Flooring for Enclosed Unheated Porch in Maine

clagaMay 24, 2012

Hi,

We purchased a 6 month seasonal home May 1st to October 31st; 1 miles from the ocean in Maine. The 10' x 12' enclosed porch has a 5/4 pressure treated deck floor with approximately 1/8" to 1/4" spacing between the boards over a concrete floor crawl space.

We want to cover the floor to keep out the bugs and make it a place for additional sleeping/family room.

We like the laminate wood look, but are not sure if it can take the temperature ranges, summer to winter.

Really don't like the indoor/outdoor carpet look.

Looking for recommendations. And suggestions on how to put the floor down. Does it need a vapor barrier, etc.?

Thanks

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Floortech

I believe that on a laminate floor the manufacturer specs will advise against it. But, if it were my porch, it is exactly what I would use. I would buy a cheaper priced quality laminate like 2nds or b quality that you should be able to locate. Thus you will get a beautiful product for a buck a foot or so that is quality. Install it with plenty of expansion gap on the perimeter. make sure the room does not get high humidity above 55%. I say you will be fine and if it would blow up..you lose 150 bucks on the laminate and sundries. Moisture barrier....I dont believe so as I want the room to breath. My opinion and instincts from many years in the business dealing with issues. Good Luck.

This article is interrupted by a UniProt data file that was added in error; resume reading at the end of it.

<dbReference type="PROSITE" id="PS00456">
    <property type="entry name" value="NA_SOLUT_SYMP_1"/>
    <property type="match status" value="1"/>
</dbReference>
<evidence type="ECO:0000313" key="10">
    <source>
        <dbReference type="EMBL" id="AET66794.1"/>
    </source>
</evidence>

Bookmark   May 24, 2012 at 9:57PM
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mongoct

An alternative if you don't mind the existing flooring...

In the crawl space, clean out the joist bays. Vacuum, sweep, whatever. Get rid of the insects/spiders.

Then install window screening across the bottom edges of the joists. That'll prevent insects from getting back into the joist bays and coming up through the gaps in the flooring.

    Bookmark   May 25, 2012 at 10:42AM
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claga

Thanks for your inputs, please keep them coming. We are looking make the porch more of a nicer living area. I am leaning towards the laminate route but my wife and I are concerned with it not being able to handle the extreme changes in temperature. Does anyone have a recommended brand of laminate they like? I was also thinking about putting down Tyvek with the print side facing the floor for an additioanal vapor barrier and covering it with 1/4" luan for a smoother surface for the laminate to lay. Any additional thoughts on other prep work I might need to do before I lay the floor.

Thanks again

    Bookmark   May 25, 2012 at 1:02PM
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mongoct

I'd be concerned with the humidity swings too, not just the temp.

I'm not sure if your intent of installing the Tyvek "printed side down" is to just hide the print, but do understand that Tyvek is not "sided"...it performs equally no matter which side is facing up/down/in/out.

Also, be warned that Tyvek is not a vapor barrier. If memory serves correct, it has a perm rating up around 58. Tyvek will block air infiltration. It will allow moisture vapor to pass through it. When hung vertically, it will shed liquid moisture. Horizontally, if water pools on it, it can saturate and eventually pass liquid water through it.